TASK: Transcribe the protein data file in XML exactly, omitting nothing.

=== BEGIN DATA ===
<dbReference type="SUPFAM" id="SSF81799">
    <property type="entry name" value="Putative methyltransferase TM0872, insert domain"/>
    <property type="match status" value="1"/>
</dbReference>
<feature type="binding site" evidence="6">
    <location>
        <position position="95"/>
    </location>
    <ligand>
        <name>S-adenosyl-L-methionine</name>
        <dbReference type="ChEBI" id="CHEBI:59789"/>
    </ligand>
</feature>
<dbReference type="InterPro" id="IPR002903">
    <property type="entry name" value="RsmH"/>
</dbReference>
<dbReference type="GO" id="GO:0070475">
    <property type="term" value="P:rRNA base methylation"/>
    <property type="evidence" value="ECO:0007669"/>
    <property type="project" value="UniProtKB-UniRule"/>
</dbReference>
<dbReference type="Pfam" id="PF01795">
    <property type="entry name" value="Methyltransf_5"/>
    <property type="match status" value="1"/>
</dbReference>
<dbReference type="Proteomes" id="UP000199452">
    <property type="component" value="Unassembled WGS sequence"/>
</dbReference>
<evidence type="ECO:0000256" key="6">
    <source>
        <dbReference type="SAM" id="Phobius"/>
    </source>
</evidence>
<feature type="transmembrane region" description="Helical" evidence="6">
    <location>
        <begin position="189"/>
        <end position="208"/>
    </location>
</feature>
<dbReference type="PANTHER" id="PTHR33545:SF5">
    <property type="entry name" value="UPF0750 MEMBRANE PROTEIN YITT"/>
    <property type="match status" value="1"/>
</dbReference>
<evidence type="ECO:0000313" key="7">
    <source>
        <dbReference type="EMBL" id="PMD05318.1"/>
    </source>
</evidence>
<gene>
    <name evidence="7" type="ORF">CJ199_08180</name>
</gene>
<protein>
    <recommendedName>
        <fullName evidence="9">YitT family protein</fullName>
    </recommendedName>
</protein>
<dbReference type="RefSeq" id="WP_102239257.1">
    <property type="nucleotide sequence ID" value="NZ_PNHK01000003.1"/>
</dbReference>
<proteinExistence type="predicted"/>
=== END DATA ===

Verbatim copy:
<dbReference type="SUPFAM" id="SSF81799">
    <property type="entry name" value="Putative methyltransferase TM0872, insert domain"/>
    <property type="match status" value="1"/>
</dbReference>
<feature type="binding site" evidence="6">
    <location>
        <position position="95"/>
    </location>
    <ligand>
        <name>S-adenosyl-L-methionine</name>
        <dbReference type="ChEBI" id="CHEBI:59789"/>
    </ligand>
</feature>
<dbReference type="InterPro" id="IPR002903">
    <property type="entry name" value="RsmH"/>
</dbReference>
<dbReference type="GO" id="GO:0070475">
    <property type="term" value="P:rRNA base methylation"/>
    <property type="evidence" value="ECO:0007669"/>
    <property type="project" value="UniProtKB-UniRule"/>
</dbReference>
<dbReference type="Pfam" id="PF01795">
    <property type="entry name" value="Methyltransf_5"/>
    <property type="match status" value="1"/>
</dbReference>
<dbReference type="Proteomes" id="UP000199452">
    <property type="component" value="Unassembled WGS sequence"/>
</dbReference>
<evidence type="ECO:0000256" key="6">
    <source>
        <dbReference type="SAM" id="Phobius"/>
    </source>
</evidence>
<feature type="transmembrane region" description="Helical" evidence="6">
    <location>
        <begin position="189"/>
        <end position="208"/>
    </location>
</feature>
<dbReference type="PANTHER" id="PTHR33545:SF5">
    <property type="entry name" value="UPF0750 MEMBRANE PROTEIN YITT"/>
    <property type="match status" value="1"/>
</dbReference>
<evidence type="ECO:0000313" key="7">
    <source>
        <dbReference type="EMBL" id="PMD05318.1"/>
    </source>
</evidence>
<gene>
    <name evidence="7" type="ORF">CJ199_08180</name>
</gene>
<protein>
    <recommendedName>
        <fullName evidence="9">YitT family protein</fullName>
    </recommendedName>
</protein>
<dbReference type="RefSeq" id="WP_102239257.1">
    <property type="nucleotide sequence ID" value="NZ_PNHK01000003.1"/>
</dbReference>
<proteinExistence type="predicted"/>